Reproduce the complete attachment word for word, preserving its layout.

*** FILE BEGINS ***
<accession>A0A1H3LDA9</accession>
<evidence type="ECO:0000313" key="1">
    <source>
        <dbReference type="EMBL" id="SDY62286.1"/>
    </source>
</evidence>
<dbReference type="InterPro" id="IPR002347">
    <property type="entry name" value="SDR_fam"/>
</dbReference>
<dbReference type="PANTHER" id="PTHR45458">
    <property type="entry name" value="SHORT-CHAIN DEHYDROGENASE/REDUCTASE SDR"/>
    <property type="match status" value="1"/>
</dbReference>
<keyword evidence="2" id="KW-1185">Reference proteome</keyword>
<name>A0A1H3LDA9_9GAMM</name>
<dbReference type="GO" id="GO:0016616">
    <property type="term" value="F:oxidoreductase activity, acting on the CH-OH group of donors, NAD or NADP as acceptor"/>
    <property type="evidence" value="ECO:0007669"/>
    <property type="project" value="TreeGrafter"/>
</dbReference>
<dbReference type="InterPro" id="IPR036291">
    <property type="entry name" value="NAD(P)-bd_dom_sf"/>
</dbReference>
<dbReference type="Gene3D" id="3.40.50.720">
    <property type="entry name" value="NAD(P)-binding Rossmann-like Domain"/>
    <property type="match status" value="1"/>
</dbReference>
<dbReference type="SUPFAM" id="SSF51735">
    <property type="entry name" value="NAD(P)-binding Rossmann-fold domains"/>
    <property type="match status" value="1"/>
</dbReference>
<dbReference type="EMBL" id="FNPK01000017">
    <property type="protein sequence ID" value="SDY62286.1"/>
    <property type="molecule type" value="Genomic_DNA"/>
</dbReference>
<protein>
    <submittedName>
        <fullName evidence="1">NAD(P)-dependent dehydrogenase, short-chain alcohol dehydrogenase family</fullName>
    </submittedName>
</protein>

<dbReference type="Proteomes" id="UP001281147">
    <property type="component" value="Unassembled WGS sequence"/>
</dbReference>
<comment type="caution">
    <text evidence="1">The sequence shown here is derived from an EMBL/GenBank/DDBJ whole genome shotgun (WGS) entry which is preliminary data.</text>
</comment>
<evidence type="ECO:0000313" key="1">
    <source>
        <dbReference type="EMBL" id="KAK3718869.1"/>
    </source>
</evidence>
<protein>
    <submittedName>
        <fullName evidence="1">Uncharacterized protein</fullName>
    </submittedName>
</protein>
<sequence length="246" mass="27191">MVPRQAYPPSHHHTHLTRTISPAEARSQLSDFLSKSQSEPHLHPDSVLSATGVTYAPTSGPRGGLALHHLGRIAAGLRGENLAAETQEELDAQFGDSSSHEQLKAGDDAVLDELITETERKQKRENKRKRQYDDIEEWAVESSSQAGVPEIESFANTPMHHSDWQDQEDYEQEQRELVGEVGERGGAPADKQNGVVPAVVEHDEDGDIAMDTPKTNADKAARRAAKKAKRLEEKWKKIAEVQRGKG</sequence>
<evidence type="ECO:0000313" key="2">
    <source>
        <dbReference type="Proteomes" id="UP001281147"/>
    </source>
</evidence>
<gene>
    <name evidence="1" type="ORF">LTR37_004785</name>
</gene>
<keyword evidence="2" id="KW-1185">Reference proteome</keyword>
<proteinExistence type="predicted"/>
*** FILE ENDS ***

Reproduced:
<accession>A0A1H3LDA9</accession>
<evidence type="ECO:0000313" key="1">
    <source>
        <dbReference type="EMBL" id="SDY62286.1"/>
    </source>
</evidence>
<dbReference type="InterPro" id="IPR002347">
    <property type="entry name" value="SDR_fam"/>
</dbReference>
<dbReference type="PANTHER" id="PTHR45458">
    <property type="entry name" value="SHORT-CHAIN DEHYDROGENASE/REDUCTASE SDR"/>
    <property type="match status" value="1"/>
</dbReference>
<keyword evidence="2" id="KW-1185">Reference proteome</keyword>
<name>A0A1H3LDA9_9GAMM</name>
<dbReference type="GO" id="GO:0016616">
    <property type="term" value="F:oxidoreductase activity, acting on the CH-OH group of donors, NAD or NADP as acceptor"/>
    <property type="evidence" value="ECO:0007669"/>
    <property type="project" value="TreeGrafter"/>
</dbReference>
<dbReference type="InterPro" id="IPR036291">
    <property type="entry name" value="NAD(P)-bd_dom_sf"/>
</dbReference>
<dbReference type="Gene3D" id="3.40.50.720">
    <property type="entry name" value="NAD(P)-binding Rossmann-like Domain"/>
    <property type="match status" value="1"/>
</dbReference>
<dbReference type="SUPFAM" id="SSF51735">
    <property type="entry name" value="NAD(P)-binding Rossmann-fold domains"/>
    <property type="match status" value="1"/>
</dbReference>
<dbReference type="EMBL" id="FNPK01000017">
    <property type="protein sequence ID" value="SDY62286.1"/>
    <property type="molecule type" value="Genomic_DNA"/>
</dbReference>
<protein>
    <submittedName>
        <fullName evidence="1">NAD(P)-dependent dehydrogenase, short-chain alcohol dehydrogenase family</fullName>
    </submittedName>
</protein>

<dbReference type="Proteomes" id="UP001281147">
    <property type="component" value="Unassembled WGS sequence"/>
</dbReference>
<comment type="caution">
    <text evidence="1">The sequence shown here is derived from an EMBL/GenBank/DDBJ whole genome shotgun (WGS) entry which is preliminary data.</text>
</comment>
<evidence type="ECO:0000313" key="1">
    <source>
        <dbReference type="EMBL" id="KAK3718869.1"/>
    </source>
</evidence>
<protein>
    <submittedName>
        <fullName evidence="1">Uncharacterized protein</fullName>
    </submittedName>
</protein>
<sequence length="246" mass="27191">MVPRQAYPPSHHHTHLTRTISPAEARSQLSDFLSKSQSEPHLHPDSVLSATGVTYAPTSGPRGGLALHHLGRIAAGLRGENLAAETQEELDAQFGDSSSHEQLKAGDDAVLDELITETERKQKRENKRKRQYDDIEEWAVESSSQAGVPEIESFANTPMHHSDWQDQEDYEQEQRELVGEVGERGGAPADKQNGVVPAVVEHDEDGDIAMDTPKTNADKAARRAAKKAKRLEEKWKKIAEVQRGKG</sequence>
<evidence type="ECO:0000313" key="2">
    <source>
        <dbReference type="Proteomes" id="UP001281147"/>
    </source>
</evidence>
<gene>
    <name evidence="1" type="ORF">LTR37_004785</name>
</gene>
<keyword evidence="2" id="KW-1185">Reference proteome</keyword>
<proteinExistence type="predicted"/>